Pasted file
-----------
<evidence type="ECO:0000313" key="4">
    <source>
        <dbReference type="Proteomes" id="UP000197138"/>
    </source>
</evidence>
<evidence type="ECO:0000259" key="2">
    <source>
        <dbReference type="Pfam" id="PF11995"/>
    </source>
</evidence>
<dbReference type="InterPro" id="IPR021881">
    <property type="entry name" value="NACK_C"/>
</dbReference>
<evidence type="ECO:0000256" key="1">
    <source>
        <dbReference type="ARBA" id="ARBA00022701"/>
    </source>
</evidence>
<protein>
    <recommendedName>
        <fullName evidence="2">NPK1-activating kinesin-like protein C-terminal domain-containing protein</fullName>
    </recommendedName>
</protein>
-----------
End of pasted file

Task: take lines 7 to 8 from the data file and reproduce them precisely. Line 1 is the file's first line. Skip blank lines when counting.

    <source>
        <dbReference type="Pfam" id="PF11995"/>